You’ll have to overlook our Cockney-accented title, dear reader. We just couldn’t control ourselves. This is the kind of article we like to see from time to time. We found it at the website of ESO — the European Southern Observatory: Building blocks of life found around young star.
No, it doesn’t tell us exactly how life originated on Earth (or elsewhere), and it doesn’t end any debates with creationists (nothing ever will), but this is the sort of thing that gives creationists nightmares — and that’s good.
News like this reminds us that we’re continuously building new instruments and acquiring new information. That means we’re not confined to the limited knowledge that was available in the days of the Babylonian empire, when the creationist worldview was conceived.
Okay, you know all that, so let’s get on with the news. Here are some excerpts, with bold font added by us:
A team of astronomers using the Atacama Large Millimeter/submillimeter Array (ALMA) has spotted sugar molecules in the gas surrounding a young Sun-like star. This is the first time sugar been found in space around such a star, and the discovery shows that the building blocks of life are in the right place, at the right time, to be included in planets forming around the star.
Whoa! We’ve known that organic molecules are found in space, but we didn’t know about sugar. Let’s read on:
The astronomers found molecules of glycolaldehyde — a simple form of sugar — in the gas surrounding a young binary star, with similar mass to the Sun, called IRAS 16293-2422. Glycolaldehyde has been seen in interstellar space before, but this is the first time it has been found so near to a Sun-like star, at distances comparable to the distance of Uranus from the Sun in the Solar System. This discovery shows that some of the chemical compounds needed for life existed in this system at the time of planet formation.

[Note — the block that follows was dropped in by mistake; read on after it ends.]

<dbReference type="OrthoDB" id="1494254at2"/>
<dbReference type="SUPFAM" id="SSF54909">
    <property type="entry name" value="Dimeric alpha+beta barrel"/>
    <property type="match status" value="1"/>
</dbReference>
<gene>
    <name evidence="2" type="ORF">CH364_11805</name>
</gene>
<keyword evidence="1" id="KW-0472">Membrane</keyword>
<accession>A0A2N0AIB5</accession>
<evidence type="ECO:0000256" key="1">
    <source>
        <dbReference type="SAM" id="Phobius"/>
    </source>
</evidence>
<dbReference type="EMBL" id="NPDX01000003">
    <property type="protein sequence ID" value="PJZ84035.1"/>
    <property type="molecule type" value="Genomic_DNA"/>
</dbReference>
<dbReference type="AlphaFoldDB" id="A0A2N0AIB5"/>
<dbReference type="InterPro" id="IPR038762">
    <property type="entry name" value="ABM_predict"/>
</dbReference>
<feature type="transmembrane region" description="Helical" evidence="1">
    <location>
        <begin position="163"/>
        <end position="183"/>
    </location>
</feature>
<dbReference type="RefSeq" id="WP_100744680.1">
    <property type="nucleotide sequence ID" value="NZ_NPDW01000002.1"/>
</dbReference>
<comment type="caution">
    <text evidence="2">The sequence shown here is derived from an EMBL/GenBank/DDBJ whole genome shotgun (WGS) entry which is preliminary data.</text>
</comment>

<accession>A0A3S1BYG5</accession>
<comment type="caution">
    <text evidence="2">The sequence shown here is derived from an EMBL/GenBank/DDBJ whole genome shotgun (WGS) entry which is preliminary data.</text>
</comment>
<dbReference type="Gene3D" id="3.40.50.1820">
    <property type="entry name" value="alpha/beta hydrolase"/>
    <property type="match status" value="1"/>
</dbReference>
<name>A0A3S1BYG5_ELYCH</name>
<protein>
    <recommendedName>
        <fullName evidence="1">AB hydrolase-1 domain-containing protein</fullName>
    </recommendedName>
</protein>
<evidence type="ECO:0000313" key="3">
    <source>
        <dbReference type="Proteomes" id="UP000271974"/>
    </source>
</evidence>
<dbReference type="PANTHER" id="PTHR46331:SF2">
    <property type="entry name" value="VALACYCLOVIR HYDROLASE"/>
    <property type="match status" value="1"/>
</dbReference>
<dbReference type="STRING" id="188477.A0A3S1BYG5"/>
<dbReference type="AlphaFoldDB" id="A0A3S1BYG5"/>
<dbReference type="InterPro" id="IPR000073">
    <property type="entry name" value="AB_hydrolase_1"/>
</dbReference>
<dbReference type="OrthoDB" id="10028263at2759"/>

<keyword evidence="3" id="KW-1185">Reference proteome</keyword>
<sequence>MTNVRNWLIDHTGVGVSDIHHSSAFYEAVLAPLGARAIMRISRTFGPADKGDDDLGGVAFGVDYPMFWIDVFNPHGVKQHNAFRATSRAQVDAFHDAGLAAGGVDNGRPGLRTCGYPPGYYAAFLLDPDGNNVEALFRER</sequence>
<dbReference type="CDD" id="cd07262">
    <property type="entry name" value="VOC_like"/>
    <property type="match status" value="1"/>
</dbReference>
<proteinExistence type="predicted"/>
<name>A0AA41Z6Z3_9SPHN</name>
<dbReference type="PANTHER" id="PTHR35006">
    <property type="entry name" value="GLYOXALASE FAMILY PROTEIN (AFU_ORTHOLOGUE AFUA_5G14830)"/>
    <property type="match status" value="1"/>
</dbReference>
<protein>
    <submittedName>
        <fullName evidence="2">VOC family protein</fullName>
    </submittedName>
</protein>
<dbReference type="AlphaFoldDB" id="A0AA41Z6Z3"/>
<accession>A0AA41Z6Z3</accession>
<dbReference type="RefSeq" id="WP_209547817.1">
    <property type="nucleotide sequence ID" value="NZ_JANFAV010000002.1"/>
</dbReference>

Here’s some info on Glycolaldehyde. Wikipedia already has a footnote about this news.
We know what you’re thinking. You’re wondering why this is a big deal. [Cockney accent again: "Sugar 'n spice? That's nice ... gov'nor."] Perhaps this will impress you:
“What it is really exciting about our findings is that the ALMA observations reveal that the sugar molecules are falling in towards one of the stars of the system,” says team member Cécile Favre (Aarhus University, Denmark). “The sugar molecules are not only in the right place to find their way onto a planet, but they are also going in the right direction.”
And here’s one more excerpt:
“A big question is: how complex can these molecules become before they are incorporated into new planets? This could tell us something about how life might arise elsewhere, and ALMA observations are going to be vital to unravel this mystery,” concludes Jes Jørgensen [(Niels Bohr Institute, Denmark), the lead author of the paper].
There’s more at the ESO article, and their paper is going to appear in the journal Astrophysical Journal Letters. Be assured, dear reader, that the creationists don’t like this sort of thing. We can hear them sputtering in their dank dungeons: “This is an outrage! Why … if organic molecules, including sugar, are routinely to be found out there, then — gasp! — maybe life on Earth isn’t a miracle after all!”
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